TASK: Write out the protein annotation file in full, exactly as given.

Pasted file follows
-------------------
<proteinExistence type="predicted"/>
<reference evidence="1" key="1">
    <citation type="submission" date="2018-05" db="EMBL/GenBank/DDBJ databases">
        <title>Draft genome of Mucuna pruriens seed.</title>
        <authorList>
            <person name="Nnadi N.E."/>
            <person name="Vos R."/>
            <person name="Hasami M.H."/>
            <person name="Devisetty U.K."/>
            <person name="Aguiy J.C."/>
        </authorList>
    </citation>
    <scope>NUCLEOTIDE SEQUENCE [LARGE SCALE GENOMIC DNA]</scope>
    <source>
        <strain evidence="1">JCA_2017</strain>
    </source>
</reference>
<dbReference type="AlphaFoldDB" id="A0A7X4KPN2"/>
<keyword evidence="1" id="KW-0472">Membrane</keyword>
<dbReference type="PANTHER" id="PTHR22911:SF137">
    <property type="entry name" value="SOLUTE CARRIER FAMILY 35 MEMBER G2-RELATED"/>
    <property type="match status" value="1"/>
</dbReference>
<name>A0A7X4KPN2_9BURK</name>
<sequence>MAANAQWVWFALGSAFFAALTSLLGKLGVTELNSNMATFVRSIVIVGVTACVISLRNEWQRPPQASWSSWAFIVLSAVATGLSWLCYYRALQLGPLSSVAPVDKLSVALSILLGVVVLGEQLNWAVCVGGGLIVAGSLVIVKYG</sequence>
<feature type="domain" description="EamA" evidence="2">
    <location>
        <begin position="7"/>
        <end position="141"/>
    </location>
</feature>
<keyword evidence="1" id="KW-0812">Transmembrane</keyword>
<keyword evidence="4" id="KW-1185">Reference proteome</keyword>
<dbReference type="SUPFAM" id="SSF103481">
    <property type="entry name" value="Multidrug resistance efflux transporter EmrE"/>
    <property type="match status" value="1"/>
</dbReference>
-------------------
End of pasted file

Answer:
<proteinExistence type="predicted"/>
<reference evidence="1" key="1">
    <citation type="submission" date="2018-05" db="EMBL/GenBank/DDBJ databases">
        <title>Draft genome of Mucuna pruriens seed.</title>
        <authorList>
            <person name="Nnadi N.E."/>
            <person name="Vos R."/>
            <person name="Hasami M.H."/>
            <person name="Devisetty U.K."/>
            <person name="Aguiy J.C."/>
        </authorList>
    </citation>
    <scope>NUCLEOTIDE SEQUENCE [LARGE SCALE GENOMIC DNA]</scope>
    <source>
        <strain evidence="1">JCA_2017</strain>
    </source>
</reference>
<dbReference type="AlphaFoldDB" id="A0A7X4KPN2"/>
<keyword evidence="1" id="KW-0472">Membrane</keyword>
<dbReference type="PANTHER" id="PTHR22911:SF137">
    <property type="entry name" value="SOLUTE CARRIER FAMILY 35 MEMBER G2-RELATED"/>
    <property type="match status" value="1"/>
</dbReference>
<name>A0A7X4KPN2_9BURK</name>
<sequence>MAANAQWVWFALGSAFFAALTSLLGKLGVTELNSNMATFVRSIVIVGVTACVISLRNEWQRPPQASWSSWAFIVLSAVATGLSWLCYYRALQLGPLSSVAPVDKLSVALSILLGVVVLGEQLNWAVCVGGGLIVAGSLVIVKYG</sequence>
<feature type="domain" description="EamA" evidence="2">
    <location>
        <begin position="7"/>
        <end position="141"/>
    </location>
</feature>
<keyword evidence="1" id="KW-0812">Transmembrane</keyword>
<keyword evidence="4" id="KW-1185">Reference proteome</keyword>
<dbReference type="SUPFAM" id="SSF103481">
    <property type="entry name" value="Multidrug resistance efflux transporter EmrE"/>
    <property type="match status" value="1"/>
</dbReference>